Bishop Edward Galvin (1882-1956)

In the week in which we celebrate our Foundation Day, Fr Cyril Lovett recalls the life of Bishop Edward Galvin, co-founder of the Missionary Society of St Columban.

Edward Galvin, the eldest of nine children, was born in Newcestown, Co Cork, Ireland. He had his father’s love of music and would play the violin and the harmonica. He was a natural mimic, a great gift for anybody who had to learn a foreign language, particularly a language like Chinese.

All his life he loved a sing-song and later, in China, whenever the priests gathered together, he himself could draw on a fund of songs. He grew up as a normal, healthy young man, showing few signs of the extraordinary gifts of leadership that would later distinguish him in China.

In 1909, a few short months before his ordination to priesthood in Maynooth, his father died – a severe blow to him and to all the family. He loved Cork and this parish of Murragh and Templemartin.

He hated to leave here: on the occasions when he came home on holidays from the missions he never told his family when he was leaving again – he simply disappeared one morning. He just could not face the pain of saying goodbyes. It is an indication of the man’s deep humanity.

Once in China he quickly settled into pastoral work. He wrote, “If one wants to do anything among the Chinese, one must get rid of that air of superiority which Europeans are fond of assuming. The Chinese are quick to detect anything in that way. You cannot imagine how they love a European priest who treats them as equals. I must say I have found them a very lovable, and very different from anything I had expected.”

Galvin quickly saw that he needed many more priests and an organised group of supporters in Ireland if his efforts were to bear fruit. He wrote an enormous number of letters to priests, seminarians, relatives and friends.

For example, in the month of August 1915 alone he wrote more than 250 letters, and many of these were written by candlelight in the heat and suffocating humidity of a Chinese summer. He was a natural story-teller and a gifted letter-writer.

In April 1916, he and his first two companions, Joe O’Leary and Paddy Reilly, met in Shanghai and decided that Galvin should go back to Ireland to try and drum up support. In retrospect it seemed the most terrible timing for such a venture. The Easter Rising had happened a few short weeks earlier, and it was the middle of the First World War. In Ireland he was introduced to John Blowick, a young professor of dogmatic theology in Maynooth who also felt called to be a missionary.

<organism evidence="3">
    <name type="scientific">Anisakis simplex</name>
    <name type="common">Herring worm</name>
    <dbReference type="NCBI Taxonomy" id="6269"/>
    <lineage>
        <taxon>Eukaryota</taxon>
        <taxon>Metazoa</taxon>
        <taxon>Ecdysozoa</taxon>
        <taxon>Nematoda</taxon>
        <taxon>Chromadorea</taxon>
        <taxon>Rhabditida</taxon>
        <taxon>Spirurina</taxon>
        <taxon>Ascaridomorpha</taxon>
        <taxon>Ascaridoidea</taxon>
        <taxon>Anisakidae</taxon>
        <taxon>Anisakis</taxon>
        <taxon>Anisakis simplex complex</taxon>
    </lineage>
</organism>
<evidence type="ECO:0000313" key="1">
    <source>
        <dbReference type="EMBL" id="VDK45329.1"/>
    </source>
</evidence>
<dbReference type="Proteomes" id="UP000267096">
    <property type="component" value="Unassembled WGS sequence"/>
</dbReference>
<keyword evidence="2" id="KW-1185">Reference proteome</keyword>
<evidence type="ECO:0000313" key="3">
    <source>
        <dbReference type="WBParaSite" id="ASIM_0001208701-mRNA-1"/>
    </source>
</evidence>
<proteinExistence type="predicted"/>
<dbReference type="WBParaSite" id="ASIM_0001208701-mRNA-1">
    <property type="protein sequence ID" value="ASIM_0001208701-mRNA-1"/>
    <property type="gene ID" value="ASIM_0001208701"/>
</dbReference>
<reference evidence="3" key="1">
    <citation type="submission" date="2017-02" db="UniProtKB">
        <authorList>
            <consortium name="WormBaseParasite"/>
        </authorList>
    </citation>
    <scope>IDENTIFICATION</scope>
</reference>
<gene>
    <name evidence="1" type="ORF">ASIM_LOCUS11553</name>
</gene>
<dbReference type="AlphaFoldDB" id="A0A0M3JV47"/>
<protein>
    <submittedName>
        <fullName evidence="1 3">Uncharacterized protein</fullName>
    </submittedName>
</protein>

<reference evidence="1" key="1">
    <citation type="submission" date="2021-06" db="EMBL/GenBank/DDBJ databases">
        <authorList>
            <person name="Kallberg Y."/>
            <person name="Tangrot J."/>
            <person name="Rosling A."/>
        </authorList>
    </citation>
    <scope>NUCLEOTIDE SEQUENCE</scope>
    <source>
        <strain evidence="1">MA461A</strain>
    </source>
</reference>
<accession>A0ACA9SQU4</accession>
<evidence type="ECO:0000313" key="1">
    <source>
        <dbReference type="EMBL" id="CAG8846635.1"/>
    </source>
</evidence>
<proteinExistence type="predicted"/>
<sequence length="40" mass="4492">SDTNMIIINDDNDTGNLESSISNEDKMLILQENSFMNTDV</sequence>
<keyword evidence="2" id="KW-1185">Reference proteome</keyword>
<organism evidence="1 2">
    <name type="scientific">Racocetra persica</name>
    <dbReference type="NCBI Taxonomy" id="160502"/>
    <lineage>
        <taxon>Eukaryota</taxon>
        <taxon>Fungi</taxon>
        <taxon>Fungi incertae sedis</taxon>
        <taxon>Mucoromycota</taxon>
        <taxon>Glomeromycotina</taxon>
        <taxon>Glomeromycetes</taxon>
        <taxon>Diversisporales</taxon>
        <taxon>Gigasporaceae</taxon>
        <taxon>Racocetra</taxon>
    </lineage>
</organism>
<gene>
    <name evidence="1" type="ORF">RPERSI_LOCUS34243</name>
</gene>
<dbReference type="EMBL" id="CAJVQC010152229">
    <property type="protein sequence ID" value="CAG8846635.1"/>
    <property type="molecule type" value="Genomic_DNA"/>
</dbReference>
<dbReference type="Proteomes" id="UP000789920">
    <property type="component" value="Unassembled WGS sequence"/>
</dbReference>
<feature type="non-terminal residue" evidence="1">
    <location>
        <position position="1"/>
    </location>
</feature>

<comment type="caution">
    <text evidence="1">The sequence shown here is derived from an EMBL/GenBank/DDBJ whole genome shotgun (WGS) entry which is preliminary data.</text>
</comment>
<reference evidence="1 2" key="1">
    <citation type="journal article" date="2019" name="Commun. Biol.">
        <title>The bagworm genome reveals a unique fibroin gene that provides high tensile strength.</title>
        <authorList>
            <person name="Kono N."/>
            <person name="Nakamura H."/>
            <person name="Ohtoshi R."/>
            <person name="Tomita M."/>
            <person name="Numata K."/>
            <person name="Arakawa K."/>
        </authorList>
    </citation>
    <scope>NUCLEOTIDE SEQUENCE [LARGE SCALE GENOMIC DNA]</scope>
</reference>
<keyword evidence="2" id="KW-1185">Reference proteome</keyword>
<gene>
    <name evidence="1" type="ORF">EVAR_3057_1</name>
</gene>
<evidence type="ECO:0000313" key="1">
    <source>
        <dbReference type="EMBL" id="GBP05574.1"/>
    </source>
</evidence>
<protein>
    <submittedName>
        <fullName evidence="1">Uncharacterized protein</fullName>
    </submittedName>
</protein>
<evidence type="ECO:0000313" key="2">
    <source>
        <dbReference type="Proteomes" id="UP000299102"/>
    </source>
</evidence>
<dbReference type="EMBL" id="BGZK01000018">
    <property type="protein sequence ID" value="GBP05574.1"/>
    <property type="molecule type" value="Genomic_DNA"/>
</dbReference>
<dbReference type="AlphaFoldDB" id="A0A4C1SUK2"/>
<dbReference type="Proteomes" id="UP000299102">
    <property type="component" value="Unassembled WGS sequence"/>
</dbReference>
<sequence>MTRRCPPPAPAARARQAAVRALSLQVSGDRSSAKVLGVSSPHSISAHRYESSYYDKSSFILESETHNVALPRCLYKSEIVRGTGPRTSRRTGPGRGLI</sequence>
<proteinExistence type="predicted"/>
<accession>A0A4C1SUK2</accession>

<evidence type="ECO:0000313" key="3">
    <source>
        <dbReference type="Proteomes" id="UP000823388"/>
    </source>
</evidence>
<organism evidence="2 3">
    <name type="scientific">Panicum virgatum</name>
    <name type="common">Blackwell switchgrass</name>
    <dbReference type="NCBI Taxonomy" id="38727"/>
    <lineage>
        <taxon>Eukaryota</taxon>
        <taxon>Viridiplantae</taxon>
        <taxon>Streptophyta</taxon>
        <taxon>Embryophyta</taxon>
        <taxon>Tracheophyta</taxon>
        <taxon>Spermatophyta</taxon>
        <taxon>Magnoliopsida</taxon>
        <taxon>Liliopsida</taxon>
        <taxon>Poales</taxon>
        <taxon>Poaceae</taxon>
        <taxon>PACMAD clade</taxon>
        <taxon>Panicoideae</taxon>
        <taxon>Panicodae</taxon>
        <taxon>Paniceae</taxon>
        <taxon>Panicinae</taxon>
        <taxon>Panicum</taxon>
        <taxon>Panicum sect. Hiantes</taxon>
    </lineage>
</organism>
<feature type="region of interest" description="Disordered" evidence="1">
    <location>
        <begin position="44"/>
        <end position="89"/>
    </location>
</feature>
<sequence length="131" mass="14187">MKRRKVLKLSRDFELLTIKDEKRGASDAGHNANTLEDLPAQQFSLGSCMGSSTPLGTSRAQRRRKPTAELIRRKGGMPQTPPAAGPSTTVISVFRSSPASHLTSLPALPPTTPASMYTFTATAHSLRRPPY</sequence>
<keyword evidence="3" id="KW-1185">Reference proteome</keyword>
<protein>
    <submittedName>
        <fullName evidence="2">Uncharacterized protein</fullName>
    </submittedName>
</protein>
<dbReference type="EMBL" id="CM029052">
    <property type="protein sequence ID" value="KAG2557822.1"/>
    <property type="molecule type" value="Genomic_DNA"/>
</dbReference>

We have always regarded Galvin and Blowick as co-founders of our Society. They had different but complementary gifts: Galvin was the  leader, the action man; Blowick, the intellectual, with extraordinary gifts as an organiser.

With the help of very active group of diocesan priest friends they eventually gained the support of the Irish Bishops for the establishment of a missionary college. The extraordinary success of the movement, and the providential cooperation of so many people led Galvin to write to fellow-Corkman E. J. McCarthy in 1919, “What you or I or any man, big or small, may do is of little matter; it is God who is and has been guiding the whole work. Now more than ever his hand is apparent. John’s (Blowick) getting sick and Jim O’Connell’s illness was the greatest thing that could have happened… Mac, there is something very strange in this mission. It seems to be God’s very own and He is guiding it. He will enable it to complete the work he has destined it to do, independent of you or me or any other. Everything will come right. Have no doubt of that.”

When he was made bishop in 1927, he wrote again to E. J. McCarthy, “The one thing I am rather anxious about is the motto (on his episcopal coat of arms) and the one I want is ‘Fiat Voluntas Tua’ (Thy Will be Done). I hope that might constantly remind us here in China that we are not here to convert China, but to do God’s will, and we don’t know 24 hours ahead what that is.” In 1934 he was back for a visit to Newcestown.

He wrote, “I was in Newcestown many times. It has not changed. It is the same place you know. I liked to ramble around there and think of people who are gone … It was good to be home even for a little while. Nothing changes in Newcestown except the children. The youngsters spring up like daisies. I don’t know any of them.”

Bishop Galvin spent almost forty years in China, a longer time than any other Columban. He showed great gifts of leadership as a pastor to his Chinese flock and to his priests. There were always new crises to deal with viz. marauding bandits, floods, wars, famines, endless multitudes of sick and displaced refugees, and finally the Communist takeover.

He carried the main burden of responsibility. By the time he was expelled in September 1952, he was still only 71 years old, but, as photographs from the time show clearly he was totally exhausted.

In Hong Kong he was diagnosed with leukaemia, cancer of the blood, and when he died in Dalgan four years later he was still just 74. Those who later wrote about his all commented on his humility. Cardinal Spellman said of him, “He was a living saint, what more can one say?”

And Bishop Fulton Sheen writing in 1954 commented, “The impression that remains with me is of a man of evangelical simplicity which hid great spiritual power. He was simplicity itself and humility itself. … He was the type of man who could be a saint because he was not conscious of being saintly… In a bench of bishops he would not be the ‘outstanding bishop’, because he fools you, as a saint should fool you.”

Fr Cyril Lovett is a former editor of the Far East magazine.

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